Congress has the power to fix our campaign finance system, Supreme Court or no. This Congress won't. But if progressives and the anti-corruption wing of the Tea Party joined forces this fall to demand it, the next Congress could. The solution lies in tax cuts.
By limiting incumbents to raising money in their own districts and limiting challengers to specific matching amounts maybe we would finally get to where people in a particular district actually make their own decisions on who will represent them.
The U.S. Chamber of Commerce, front outfit for a consortium of corporations, has bragged on its website about outspending everyone in Washington, which is easy to do when Chevron, Goldman Sachs, and News Corp are writing you seven-figure checks.
The rich use their money to legally bribe politicians to support policies that favor themselves over the middle class in the auction that we call elections. And the policies they support are different from those supported by the majority of middle class Americans voters.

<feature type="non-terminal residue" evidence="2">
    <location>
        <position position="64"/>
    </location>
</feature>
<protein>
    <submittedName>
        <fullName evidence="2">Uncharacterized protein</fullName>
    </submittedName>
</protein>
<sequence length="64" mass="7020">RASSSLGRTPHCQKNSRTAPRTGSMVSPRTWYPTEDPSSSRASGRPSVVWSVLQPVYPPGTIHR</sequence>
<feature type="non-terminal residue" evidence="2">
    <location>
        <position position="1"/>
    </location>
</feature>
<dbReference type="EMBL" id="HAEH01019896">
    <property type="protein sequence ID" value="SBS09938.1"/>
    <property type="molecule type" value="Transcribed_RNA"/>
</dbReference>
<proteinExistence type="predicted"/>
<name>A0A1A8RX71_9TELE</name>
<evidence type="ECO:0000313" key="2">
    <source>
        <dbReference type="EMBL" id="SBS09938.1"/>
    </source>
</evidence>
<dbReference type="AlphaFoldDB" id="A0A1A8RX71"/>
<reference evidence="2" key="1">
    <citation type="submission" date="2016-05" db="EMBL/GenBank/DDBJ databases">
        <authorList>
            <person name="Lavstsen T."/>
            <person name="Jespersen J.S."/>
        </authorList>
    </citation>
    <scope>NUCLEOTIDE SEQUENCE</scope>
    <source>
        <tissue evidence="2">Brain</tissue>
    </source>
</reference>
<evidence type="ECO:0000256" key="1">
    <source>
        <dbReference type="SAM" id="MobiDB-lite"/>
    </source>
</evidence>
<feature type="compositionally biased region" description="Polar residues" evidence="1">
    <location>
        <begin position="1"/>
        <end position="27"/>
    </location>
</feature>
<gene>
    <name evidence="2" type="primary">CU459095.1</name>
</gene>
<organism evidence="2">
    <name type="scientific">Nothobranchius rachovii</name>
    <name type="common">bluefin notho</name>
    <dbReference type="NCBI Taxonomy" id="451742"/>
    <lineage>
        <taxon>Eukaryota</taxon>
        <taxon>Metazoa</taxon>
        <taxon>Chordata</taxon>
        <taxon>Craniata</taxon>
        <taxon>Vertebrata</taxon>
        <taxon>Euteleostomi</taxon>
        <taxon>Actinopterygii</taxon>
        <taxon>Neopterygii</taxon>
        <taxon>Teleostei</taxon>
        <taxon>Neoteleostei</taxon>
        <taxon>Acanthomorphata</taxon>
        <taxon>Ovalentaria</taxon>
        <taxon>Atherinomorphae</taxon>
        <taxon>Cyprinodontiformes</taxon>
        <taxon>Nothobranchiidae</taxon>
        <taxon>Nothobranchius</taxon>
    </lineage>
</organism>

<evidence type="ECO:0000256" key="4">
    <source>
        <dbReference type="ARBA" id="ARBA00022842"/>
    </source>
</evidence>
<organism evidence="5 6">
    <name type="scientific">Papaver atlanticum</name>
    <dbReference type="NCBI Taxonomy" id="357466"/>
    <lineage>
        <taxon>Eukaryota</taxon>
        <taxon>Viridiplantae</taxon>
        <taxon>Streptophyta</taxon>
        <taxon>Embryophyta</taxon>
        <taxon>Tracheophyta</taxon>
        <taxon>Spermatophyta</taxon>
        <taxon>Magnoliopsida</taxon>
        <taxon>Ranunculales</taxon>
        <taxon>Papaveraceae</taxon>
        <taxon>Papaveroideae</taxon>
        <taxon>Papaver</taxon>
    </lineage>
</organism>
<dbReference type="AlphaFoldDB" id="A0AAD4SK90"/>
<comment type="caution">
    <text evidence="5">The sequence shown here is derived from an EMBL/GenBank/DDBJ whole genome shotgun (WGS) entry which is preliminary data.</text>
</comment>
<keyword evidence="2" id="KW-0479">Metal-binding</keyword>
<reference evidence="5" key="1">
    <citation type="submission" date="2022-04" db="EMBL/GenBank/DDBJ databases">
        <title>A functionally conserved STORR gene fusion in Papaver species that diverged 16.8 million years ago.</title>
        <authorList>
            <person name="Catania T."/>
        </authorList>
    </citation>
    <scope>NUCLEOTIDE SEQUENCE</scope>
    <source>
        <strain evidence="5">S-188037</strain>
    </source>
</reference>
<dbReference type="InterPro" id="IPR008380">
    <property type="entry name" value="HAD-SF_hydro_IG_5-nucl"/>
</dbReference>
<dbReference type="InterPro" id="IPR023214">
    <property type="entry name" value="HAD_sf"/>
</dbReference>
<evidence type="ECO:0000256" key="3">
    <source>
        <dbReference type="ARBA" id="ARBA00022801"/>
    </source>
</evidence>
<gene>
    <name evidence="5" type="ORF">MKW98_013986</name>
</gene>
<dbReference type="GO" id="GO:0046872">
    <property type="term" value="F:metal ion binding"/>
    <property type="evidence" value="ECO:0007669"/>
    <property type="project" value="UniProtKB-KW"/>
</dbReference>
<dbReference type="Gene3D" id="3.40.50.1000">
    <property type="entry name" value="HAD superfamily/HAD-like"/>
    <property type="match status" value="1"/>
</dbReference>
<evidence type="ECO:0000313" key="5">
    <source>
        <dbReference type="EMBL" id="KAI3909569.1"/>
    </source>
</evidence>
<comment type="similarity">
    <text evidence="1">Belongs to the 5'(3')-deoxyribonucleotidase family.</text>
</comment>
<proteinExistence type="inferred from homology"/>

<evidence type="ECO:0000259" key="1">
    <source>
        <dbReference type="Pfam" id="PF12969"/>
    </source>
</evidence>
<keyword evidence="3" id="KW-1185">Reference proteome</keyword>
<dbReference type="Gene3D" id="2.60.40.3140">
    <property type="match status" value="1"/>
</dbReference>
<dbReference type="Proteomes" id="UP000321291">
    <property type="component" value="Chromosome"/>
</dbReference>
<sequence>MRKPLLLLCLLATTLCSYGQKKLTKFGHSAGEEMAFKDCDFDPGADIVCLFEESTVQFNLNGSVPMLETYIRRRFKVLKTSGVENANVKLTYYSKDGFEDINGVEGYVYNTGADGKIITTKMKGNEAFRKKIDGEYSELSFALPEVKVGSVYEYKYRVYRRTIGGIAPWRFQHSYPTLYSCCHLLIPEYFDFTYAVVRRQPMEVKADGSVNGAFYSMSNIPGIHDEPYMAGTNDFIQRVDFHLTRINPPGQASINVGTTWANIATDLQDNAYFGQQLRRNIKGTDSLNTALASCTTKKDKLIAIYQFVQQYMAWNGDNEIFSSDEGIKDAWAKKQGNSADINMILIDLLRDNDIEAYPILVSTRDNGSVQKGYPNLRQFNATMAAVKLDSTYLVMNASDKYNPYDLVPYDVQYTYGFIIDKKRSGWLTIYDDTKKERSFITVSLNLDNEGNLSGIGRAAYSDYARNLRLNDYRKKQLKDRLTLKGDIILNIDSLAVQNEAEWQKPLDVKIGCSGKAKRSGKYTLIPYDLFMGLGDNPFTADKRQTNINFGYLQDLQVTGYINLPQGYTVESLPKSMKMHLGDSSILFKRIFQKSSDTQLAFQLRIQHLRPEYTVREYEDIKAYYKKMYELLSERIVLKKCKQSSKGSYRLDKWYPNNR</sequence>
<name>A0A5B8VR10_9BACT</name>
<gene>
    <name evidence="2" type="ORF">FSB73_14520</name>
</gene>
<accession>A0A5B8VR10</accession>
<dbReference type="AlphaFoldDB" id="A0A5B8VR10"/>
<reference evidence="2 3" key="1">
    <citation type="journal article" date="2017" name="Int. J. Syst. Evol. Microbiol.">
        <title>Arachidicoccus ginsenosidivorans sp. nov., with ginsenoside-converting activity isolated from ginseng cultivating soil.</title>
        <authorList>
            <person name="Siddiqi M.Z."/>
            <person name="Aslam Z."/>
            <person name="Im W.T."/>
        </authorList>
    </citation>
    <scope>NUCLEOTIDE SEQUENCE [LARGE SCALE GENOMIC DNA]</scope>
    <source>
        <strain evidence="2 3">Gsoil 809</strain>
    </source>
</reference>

It's clear enough -- or should be by now -- that the electoral process has been occupied by the 1%. They are making money off, and electing a president via, you. Which means that you -- that all of us -- are occupied, too.
The Constitution of this country has served us well. But when the Supreme Court says that attempts by the federal government and states to impose reasonable restrictions on campaign ads are unconstitutional, our democracy is in grave danger.
In a symbolic, but significant boost to the movement, the Los Angeles City Council unanimously voted to make L.A. the first major city to endorse a constitutional amendment to overturn Supreme Court decisions that corporations are people and money is speech.
Even if Occupy could agree on one purpose, Occupy wouldn't work because Congress no longer responds to the needs of the people. It only responds to the needs of the lobbyists. The people have lost control of their government.
"We don't want Wall Street to control our future, and that's why we're on Wall Street," Russell Simmons said, describing the constitutional amendment he is supporting that would ban private donations for U.S. politicians running for federal office.